Solomon is excited about beginning the school year with the expansion of our educational programs from grades K through 6. Solomon immerses our K-6 students to a rigorous Common Core State Standards aligned curriculum, along with a social skills program involving a school-wide Positive Behavior Support program.
Solomon Charter School places great emphasis on ensuring students are educated in a safe, secure, and healthy environment. As a result, Solomon Charter School’s Strategic Plan addresses the following areas:
- Anti-Harassment, Intimidation, & Anti-Bullying
I am excited to begin our journey together and celebrate our achievements in the upcoming school year. Please take the time to familiarize yourself with the Student Handbook and ongoing activities at the school, which will be posted on our website. We are proud to have established a Parent Teacher Association, which will involve several training modules on curriculum, social skills, special education, and community resources.
New this upcoming school year is our comprehensive Course Catalog, which is available to parents and students on our website. Also, Solomon’s Career to Work Program has been created giving students the opportunity to practice what they are learning in their cyber-blended program into real world work experiences.
I look forward to meeting you during the school year!
Solomon Charter School
To students and parents concerned about Philadelphia’s underfunded, overcrowded, and understaffed traditional public schools, Crane’s and Weatherington’s enthusiastic descriptions of Solomon’s program likely served to cast the charter as a good alternative to what proponents of “choice” like to label as “failing schools.” But on October 11th, Solomon’s students and parents were notified without warning–via a letter posted on the school’s website–that they would have to collect their records, turn in their computers, and find another place to go to school—because Solomon would be closing its doors permanently:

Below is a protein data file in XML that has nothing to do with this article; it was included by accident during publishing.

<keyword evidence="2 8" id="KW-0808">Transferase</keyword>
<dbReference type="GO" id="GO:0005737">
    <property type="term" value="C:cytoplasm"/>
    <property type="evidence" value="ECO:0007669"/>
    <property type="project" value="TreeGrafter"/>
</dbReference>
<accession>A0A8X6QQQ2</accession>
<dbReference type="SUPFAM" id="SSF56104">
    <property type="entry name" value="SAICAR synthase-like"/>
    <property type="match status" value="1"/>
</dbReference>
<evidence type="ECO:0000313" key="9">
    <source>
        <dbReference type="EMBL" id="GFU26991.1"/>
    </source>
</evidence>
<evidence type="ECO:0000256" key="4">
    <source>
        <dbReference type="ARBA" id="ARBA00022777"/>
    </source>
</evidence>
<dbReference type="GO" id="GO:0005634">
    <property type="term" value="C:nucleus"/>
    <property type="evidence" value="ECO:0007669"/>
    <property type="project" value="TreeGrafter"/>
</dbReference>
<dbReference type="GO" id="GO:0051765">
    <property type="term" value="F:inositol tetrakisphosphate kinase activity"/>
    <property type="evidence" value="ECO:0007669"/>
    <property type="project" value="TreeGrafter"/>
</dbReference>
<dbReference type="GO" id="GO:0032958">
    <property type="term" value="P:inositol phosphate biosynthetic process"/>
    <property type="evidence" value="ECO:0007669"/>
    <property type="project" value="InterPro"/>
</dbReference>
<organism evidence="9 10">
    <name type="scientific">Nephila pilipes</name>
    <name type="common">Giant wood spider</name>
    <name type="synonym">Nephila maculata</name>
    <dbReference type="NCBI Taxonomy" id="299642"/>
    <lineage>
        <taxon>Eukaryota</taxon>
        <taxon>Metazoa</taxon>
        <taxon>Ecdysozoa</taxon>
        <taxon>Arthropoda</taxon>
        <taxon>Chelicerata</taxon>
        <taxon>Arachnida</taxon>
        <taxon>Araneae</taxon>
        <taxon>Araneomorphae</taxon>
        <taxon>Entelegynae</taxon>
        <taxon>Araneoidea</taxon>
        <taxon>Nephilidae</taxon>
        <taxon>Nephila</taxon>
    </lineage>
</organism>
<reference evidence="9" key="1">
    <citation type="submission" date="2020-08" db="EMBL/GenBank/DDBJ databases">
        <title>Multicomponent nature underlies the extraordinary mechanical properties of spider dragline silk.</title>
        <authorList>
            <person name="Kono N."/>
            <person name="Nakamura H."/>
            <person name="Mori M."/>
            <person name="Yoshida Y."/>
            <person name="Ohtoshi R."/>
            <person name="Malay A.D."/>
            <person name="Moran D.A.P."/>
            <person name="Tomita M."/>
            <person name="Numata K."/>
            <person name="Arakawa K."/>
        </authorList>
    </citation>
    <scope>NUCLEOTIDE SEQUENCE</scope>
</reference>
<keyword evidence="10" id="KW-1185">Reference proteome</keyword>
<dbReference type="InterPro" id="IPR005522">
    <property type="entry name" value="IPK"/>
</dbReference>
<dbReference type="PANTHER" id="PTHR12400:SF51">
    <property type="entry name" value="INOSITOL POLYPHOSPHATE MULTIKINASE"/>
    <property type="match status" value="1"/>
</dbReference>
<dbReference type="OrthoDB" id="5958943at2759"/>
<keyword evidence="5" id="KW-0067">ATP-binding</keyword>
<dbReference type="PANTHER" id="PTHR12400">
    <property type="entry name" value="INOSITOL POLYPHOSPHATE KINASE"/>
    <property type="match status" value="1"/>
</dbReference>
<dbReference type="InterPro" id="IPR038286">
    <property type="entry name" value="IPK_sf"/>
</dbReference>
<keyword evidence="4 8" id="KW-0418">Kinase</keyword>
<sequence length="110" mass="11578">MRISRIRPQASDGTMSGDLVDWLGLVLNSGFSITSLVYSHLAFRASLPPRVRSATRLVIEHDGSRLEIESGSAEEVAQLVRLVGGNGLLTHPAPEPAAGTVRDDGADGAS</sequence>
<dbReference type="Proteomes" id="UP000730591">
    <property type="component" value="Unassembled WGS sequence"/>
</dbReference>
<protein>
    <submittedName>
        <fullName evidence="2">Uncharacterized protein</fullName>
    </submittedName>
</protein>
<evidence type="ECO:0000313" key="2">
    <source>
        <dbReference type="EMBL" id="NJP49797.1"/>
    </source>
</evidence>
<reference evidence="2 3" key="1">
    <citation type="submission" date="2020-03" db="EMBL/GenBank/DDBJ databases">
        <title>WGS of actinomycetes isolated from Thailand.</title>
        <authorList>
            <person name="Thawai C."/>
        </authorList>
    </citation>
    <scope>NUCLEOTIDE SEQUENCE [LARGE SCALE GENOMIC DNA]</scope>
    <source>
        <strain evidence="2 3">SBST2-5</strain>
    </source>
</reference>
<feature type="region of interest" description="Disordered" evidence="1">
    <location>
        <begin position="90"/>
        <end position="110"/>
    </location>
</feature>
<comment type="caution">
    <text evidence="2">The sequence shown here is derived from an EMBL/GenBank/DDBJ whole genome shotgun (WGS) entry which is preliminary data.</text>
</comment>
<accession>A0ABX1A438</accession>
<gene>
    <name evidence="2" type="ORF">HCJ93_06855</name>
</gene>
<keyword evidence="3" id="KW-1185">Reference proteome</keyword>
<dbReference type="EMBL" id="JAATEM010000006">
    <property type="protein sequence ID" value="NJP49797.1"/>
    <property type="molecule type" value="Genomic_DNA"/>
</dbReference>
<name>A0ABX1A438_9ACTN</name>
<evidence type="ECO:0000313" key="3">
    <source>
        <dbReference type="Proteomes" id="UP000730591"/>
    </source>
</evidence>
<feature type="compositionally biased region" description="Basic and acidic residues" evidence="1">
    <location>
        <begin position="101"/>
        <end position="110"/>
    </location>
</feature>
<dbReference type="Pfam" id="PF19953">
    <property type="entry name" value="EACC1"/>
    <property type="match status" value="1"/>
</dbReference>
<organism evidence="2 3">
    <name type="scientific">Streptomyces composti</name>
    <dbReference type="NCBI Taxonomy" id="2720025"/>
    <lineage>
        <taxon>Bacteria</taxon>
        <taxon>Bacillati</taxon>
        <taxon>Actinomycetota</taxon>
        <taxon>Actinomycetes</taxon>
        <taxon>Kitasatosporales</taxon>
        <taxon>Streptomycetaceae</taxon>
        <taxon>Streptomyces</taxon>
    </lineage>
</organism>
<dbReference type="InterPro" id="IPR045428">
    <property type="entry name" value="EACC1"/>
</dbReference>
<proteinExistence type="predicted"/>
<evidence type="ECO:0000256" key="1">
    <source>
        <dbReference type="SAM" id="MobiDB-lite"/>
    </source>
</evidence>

October 11, 2013
It is with regret that I announce the closing of Solomon Charter on October 11, 2013. The Solomon Charter Inc. Board of Education has decided to close for the remainder of the 2013-2014 school year.The Board spent many hours deliberating about how to keep the school open despite safety concerns and financial instability.
In order for us to have an orderly transition during the closing process, the following procedures will be in effect:
1)Beginning Monday, October 15, 2013, you will be able to pick-up your child’s records between the hours of 9:00 am and 3:00 pm
2)Your primary contact person for enrollment, transcripts and report cards is Vincent Williamson, Assistant Director of Student Services 215-825-7691
3)You must also bring all computer equipment back to the school
4)Your contact person for computer return is Josh Block, Technology Specialist at 215-825-7691
5)For other school related issues, your contact person is David Weathington at 267-210-9488.
Yours Truly in Education,
Solomon Charter School
Solomon’s sudden closure is the most recent in a string of similar scandals, all of which have deprived traditional public schools of funds they so desperately need and have left children seeking emergency alternatives to the educations of which they were suddenly robbed.
And while this sudden closure was no doubt a shock to many, some Solomon parents said they had concerns about their children’s safety before the announced closure; the building had evidence of mold and water damage, crumbling ceiling tiles, and exposed wires. Oh, and “one portion of the school is in the same building as a clinic that treats sex offenders.”
This type of event is just one consequence of “school choice” that its proponents don’t want anyone to hear about, and it’s symptomatic of a much larger problem: that diverting public funds to charters, many of which have questionable financial, admissions, and ethical practices, hurts traditional public schools–and, in many cases, turns children’s educations into failed taxpayer-funded “experiments.”